People who sell Kindle book on Amazon as members of the Kindle Digital Publishing Select program (KDPS) are always interested in how much money they got paid per “borrow“. In the past, Amazon Prime members were allowed to “borrow” books as a benefit of their Prime subscription, and if they “borrowed” your Kindle book, it was worth money to you, the author.
Amazon “announces” the value of a borrow indirectly when they publish the author’s reports around the 15th of each month. Quickly, the value of the previous month’s borrows is discussed on the various Kindle forums along with celebrations or gnashing of teeth, depending on the number. Amazon calculates the number by declaring the value of a giant “KDP Select Prize Fund” for any given month, then dividing that amount by the total number of borrows. Each author gets a share of the prize fund equal to the number of borrows they had that month.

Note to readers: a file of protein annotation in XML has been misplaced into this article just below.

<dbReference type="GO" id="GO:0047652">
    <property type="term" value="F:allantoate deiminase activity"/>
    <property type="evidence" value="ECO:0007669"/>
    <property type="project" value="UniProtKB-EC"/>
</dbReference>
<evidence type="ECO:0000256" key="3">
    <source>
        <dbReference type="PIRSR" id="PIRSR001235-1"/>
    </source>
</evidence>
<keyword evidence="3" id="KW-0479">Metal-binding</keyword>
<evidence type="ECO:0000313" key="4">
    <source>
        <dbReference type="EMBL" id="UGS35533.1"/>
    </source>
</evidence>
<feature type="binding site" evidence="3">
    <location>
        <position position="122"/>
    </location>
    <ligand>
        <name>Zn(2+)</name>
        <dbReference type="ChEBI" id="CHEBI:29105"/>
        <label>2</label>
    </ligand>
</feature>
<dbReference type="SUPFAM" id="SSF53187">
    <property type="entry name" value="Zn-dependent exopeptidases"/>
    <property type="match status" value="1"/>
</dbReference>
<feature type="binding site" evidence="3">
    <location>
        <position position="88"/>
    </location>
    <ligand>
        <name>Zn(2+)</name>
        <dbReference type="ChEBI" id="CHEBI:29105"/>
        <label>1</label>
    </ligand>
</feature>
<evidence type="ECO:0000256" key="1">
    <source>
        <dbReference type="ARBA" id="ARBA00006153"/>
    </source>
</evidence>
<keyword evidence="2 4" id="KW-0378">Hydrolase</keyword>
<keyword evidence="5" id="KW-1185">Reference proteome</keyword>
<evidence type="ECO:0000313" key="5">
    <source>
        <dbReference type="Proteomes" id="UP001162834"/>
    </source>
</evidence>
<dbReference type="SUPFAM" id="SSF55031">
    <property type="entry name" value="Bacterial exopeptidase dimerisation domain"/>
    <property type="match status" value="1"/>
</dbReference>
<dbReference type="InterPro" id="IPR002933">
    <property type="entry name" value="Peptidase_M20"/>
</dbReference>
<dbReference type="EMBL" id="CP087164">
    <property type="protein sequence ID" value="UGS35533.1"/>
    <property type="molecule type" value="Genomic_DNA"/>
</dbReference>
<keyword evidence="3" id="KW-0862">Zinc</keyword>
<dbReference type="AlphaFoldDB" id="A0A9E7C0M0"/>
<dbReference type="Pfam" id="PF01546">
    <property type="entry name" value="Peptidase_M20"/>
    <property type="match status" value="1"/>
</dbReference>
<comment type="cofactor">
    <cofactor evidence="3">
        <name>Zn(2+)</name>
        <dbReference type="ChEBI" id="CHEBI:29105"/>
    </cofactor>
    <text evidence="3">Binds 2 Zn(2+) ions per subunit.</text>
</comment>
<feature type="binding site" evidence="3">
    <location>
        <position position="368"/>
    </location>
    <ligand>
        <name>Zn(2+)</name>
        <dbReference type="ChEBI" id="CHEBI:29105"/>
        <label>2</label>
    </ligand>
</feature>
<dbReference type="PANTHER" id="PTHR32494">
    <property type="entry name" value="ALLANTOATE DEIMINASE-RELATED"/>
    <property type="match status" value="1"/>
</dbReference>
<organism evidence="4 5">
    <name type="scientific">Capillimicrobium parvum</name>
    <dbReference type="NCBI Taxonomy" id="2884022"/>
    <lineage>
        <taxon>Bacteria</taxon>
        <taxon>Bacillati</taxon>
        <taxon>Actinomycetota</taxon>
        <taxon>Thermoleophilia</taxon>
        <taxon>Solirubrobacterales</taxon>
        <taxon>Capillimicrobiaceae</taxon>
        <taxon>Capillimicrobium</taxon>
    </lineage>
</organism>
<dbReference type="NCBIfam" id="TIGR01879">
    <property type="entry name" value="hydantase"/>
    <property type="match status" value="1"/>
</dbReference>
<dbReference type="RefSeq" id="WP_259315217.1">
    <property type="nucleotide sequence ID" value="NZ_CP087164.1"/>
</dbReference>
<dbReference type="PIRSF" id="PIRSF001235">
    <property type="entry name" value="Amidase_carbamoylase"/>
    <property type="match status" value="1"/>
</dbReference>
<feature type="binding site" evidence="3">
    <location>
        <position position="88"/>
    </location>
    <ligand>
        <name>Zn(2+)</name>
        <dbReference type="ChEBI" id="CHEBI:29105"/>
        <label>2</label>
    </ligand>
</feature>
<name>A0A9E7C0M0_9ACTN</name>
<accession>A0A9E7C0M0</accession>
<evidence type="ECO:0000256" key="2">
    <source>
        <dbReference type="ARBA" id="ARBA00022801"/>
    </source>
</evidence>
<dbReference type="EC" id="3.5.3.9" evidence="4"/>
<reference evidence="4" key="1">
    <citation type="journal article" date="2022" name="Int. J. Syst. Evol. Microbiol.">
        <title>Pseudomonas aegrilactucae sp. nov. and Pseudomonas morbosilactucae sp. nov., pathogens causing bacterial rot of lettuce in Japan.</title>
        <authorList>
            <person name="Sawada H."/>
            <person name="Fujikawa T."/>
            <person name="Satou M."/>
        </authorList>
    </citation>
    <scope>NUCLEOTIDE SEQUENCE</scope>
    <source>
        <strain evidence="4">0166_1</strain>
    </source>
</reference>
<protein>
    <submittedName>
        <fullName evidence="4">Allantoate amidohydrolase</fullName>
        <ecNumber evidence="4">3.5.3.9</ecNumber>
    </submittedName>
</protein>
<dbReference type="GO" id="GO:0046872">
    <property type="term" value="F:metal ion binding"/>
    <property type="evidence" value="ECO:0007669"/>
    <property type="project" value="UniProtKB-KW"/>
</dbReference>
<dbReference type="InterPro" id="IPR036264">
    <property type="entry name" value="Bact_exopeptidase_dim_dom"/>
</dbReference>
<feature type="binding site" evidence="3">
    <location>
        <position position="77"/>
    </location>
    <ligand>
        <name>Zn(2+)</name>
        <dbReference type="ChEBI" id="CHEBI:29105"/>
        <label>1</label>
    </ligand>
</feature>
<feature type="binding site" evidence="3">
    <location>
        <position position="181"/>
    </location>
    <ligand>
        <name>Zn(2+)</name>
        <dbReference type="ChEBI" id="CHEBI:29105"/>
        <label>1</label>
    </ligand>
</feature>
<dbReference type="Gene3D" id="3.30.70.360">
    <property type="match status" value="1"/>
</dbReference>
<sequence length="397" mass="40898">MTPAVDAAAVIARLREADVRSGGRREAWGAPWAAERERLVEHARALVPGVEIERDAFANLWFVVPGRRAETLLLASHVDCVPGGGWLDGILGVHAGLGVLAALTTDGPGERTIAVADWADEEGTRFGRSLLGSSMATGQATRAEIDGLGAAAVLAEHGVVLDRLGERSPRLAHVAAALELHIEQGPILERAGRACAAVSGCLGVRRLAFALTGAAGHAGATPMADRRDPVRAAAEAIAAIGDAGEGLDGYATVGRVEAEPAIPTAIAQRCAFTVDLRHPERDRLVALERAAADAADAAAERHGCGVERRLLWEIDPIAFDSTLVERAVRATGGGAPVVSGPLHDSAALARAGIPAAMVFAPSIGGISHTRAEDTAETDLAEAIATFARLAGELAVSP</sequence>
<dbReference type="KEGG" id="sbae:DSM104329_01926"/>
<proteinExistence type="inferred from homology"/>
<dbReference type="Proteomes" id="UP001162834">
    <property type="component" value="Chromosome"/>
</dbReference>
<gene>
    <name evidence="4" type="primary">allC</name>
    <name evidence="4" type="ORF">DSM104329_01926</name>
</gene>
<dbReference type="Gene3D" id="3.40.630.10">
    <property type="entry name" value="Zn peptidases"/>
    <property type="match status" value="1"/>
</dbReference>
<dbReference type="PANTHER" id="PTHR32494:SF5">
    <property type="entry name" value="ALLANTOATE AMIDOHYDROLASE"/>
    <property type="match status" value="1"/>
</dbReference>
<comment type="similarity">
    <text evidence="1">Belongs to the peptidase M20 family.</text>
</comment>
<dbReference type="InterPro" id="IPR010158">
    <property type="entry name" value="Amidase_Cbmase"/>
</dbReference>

With the launch of Kindle Unlimited in the USA, the amount of borrows has soared, and, almost certainly, the number of sales has fallen, which means authors are spending a lot more time fretting about the value of a borrow. Neil Shearing has taken a close look at the numbers, and what they mean for Kindle authors, at his blog. Take a look.